“Now, is this the deal I would have preferred?” he asked “No. I believe that we could have made the tough choices required in entitlement reform and tax reform right now rather than through a special congressional committee process. But this compromise does make a serious down payment on the deficit reduction we need and gives each party a strong incentive to get a balanced plan done before the end of the year. Most importantly it will allow us to avoid default and end the crisis that Washington imposed on the rest of America. It ensures also that we will not face this same kind of crisis again in six months or eight months or 12 months, and it will begin to lift the cloud of debt and the cloud of uncertainty that hangs over our economy.”
Obama added that the process had dragged on for an unnecessarily long time and dampened confidence. “Now this process has been messy and it’s taken far too long,” he said. “I’ve been concerned about the impact that it has had on business confidence and consumer confidence and the economy as a whole over the last month. Nevertheless, ultimately the leaders of both parties have found their way toward compromise and I want to thank them for that. Most of all I want to thank the American people. It’s been your voices, your letters, your emails, your tweets, your phone calls that have compelled Washington to act in the final days, and the American people’s voice is a very, very powerful thing. We’re not done yet, and I want to urge members of both parties to do the right thing and support this deal with your votes over the next few days. You will allow us to avoid default, you will allow us to pay our bills, you will allow us to start reducing our deficit in a responsible way, and it will allow us to return to the very important business of doing everything we can to create jobs, produce wages and grow this economy faster than it’s currently growing. That’s what the American people sent us here to do, and that’s what we should be devoting all of our time to accomplishing in the months ahead.”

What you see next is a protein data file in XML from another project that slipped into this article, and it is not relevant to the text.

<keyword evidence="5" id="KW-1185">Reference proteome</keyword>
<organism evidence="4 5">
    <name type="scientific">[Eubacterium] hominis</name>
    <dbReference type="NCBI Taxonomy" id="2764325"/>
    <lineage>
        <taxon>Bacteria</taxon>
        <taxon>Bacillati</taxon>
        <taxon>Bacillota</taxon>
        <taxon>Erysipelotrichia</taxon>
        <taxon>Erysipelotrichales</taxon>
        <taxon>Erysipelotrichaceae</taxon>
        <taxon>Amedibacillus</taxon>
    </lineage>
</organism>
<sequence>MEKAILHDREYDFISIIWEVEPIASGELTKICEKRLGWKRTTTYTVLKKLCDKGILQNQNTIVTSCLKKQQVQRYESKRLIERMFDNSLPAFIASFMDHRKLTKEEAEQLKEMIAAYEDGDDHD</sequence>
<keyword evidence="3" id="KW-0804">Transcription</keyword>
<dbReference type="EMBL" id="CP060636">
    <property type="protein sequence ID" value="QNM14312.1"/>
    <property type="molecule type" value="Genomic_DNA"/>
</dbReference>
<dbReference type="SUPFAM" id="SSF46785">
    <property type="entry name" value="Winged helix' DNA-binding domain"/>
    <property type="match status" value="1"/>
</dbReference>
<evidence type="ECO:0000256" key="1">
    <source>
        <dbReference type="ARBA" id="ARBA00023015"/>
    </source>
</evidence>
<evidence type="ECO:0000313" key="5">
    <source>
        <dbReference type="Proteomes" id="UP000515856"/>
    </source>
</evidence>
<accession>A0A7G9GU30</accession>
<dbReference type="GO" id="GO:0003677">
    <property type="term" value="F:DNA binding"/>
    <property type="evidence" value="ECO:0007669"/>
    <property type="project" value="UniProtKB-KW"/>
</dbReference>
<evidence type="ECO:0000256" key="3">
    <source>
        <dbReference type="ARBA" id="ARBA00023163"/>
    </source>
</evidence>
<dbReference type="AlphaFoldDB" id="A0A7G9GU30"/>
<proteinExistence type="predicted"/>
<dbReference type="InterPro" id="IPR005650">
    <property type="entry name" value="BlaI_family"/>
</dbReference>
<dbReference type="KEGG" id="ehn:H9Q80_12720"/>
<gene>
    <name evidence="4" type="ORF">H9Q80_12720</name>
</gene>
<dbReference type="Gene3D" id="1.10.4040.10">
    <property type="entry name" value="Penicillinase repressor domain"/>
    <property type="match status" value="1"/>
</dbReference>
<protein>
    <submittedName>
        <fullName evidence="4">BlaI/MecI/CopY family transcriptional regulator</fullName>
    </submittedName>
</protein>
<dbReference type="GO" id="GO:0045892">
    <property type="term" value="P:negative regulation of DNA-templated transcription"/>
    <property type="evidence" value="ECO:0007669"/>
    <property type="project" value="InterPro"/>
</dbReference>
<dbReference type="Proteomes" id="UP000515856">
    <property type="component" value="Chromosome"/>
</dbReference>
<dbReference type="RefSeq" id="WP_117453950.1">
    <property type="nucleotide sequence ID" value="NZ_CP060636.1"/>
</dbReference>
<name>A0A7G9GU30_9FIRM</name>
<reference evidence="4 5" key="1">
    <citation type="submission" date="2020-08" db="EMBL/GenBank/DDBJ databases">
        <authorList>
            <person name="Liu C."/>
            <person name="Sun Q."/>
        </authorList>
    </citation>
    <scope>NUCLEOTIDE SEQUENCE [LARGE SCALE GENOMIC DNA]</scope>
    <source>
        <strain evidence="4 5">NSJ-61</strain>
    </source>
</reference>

Minutes earlier, Senate Majority Leader Harry Reid, D-Nev., and Senate Minority Leader Mitch McConnell, R-Ken., announced the bipartisan agreement on the floor of the Senate. That afternoon, the Senate had blocked the plan that Reid had introduced over the weekend (see Reid Debt Limit Plan Blocked Again in Senate).